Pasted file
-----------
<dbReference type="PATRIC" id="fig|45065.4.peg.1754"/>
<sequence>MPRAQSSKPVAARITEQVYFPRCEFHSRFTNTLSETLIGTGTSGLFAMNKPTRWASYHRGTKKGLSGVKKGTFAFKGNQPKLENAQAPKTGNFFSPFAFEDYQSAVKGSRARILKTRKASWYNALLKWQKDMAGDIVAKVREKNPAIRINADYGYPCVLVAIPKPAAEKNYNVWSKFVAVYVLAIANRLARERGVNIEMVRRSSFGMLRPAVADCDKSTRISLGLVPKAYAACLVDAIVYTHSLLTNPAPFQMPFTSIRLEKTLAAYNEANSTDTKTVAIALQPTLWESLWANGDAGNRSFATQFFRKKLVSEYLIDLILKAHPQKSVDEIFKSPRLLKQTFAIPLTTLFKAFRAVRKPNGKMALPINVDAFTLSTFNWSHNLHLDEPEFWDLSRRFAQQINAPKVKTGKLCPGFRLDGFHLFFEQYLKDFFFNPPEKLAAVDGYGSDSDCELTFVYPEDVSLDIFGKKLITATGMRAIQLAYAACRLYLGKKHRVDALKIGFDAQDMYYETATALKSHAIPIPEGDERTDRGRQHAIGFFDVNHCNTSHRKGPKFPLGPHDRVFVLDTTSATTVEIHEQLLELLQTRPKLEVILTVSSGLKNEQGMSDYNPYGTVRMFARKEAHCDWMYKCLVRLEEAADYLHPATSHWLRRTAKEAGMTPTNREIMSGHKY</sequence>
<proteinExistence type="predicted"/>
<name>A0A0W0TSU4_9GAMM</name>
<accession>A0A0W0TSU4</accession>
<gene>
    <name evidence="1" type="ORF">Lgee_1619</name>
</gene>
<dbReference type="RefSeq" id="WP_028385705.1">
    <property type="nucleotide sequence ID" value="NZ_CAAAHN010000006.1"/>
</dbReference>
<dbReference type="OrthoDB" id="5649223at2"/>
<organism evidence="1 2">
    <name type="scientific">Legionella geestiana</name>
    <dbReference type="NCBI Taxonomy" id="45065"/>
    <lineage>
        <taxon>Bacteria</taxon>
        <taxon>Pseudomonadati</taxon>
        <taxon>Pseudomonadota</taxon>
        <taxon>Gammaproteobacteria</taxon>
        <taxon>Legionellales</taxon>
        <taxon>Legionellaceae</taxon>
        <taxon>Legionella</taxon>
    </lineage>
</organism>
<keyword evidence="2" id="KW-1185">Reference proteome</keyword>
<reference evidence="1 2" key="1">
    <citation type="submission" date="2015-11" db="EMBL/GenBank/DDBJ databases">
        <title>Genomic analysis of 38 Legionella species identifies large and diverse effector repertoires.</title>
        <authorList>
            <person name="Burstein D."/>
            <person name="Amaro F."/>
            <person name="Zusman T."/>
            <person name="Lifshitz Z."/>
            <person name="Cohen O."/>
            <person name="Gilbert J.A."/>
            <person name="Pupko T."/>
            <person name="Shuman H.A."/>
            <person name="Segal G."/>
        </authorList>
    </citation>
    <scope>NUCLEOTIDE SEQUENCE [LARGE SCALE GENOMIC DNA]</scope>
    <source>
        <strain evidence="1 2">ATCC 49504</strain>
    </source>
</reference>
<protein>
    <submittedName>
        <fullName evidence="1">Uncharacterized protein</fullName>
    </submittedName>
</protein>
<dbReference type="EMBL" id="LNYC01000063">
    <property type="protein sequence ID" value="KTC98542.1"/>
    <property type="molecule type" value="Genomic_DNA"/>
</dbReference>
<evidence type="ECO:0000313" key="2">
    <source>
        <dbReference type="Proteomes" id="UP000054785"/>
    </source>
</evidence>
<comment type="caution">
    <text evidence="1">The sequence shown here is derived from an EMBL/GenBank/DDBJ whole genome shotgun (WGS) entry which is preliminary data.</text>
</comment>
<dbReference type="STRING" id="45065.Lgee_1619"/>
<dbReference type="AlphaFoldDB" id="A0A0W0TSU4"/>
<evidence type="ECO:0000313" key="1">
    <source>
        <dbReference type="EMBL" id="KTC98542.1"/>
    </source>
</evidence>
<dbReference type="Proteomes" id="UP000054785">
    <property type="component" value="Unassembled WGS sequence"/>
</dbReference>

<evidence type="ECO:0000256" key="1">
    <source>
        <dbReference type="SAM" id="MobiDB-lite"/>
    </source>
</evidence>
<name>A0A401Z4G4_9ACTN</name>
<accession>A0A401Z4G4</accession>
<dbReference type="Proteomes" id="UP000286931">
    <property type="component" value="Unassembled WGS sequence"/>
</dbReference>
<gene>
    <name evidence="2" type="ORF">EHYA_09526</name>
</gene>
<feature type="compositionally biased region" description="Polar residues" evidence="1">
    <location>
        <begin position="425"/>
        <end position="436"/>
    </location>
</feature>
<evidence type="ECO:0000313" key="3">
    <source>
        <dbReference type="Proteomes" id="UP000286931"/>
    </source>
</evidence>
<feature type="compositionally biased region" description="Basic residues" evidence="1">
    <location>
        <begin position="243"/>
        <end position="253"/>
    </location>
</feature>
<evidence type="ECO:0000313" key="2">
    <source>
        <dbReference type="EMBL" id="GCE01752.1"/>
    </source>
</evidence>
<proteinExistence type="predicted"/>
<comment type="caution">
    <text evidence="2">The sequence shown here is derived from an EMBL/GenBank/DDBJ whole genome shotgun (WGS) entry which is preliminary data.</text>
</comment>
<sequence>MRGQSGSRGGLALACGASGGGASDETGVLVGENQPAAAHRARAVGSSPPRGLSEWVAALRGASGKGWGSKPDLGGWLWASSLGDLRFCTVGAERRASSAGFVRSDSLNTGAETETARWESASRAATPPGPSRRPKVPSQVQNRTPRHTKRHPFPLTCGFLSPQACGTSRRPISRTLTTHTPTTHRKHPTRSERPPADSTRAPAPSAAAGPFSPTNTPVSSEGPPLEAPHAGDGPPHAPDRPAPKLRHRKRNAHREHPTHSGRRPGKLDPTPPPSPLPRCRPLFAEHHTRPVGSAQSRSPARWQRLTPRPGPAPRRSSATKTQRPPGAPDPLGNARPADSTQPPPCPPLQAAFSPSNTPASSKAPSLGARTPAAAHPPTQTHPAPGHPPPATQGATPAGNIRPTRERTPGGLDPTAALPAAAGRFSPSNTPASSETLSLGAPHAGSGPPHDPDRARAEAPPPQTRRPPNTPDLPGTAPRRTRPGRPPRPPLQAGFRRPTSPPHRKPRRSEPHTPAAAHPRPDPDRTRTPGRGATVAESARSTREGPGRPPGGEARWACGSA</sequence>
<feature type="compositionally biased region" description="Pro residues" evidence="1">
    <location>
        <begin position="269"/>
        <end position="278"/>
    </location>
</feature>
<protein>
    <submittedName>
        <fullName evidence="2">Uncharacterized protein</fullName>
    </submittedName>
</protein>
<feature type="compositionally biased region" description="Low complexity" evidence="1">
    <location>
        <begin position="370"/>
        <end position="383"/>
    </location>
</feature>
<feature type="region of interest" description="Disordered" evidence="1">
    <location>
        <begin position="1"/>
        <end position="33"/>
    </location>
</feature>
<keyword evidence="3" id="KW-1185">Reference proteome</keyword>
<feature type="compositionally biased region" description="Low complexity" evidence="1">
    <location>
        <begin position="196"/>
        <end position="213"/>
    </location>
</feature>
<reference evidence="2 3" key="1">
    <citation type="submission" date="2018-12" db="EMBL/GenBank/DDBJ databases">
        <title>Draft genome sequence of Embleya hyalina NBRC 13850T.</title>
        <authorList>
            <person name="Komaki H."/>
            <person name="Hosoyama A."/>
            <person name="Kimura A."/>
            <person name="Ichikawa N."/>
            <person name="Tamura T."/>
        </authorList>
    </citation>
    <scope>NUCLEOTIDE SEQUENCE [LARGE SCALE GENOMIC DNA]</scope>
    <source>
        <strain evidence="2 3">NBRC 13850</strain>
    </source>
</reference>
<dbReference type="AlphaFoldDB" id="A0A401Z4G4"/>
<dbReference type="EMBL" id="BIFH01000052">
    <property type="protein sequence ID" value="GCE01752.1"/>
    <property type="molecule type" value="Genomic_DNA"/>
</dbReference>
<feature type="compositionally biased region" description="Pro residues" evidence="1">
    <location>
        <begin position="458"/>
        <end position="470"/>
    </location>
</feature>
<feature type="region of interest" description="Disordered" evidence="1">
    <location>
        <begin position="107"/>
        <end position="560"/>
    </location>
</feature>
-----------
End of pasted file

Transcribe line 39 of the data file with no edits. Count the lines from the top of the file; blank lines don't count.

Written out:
            <person name="Segal G."/>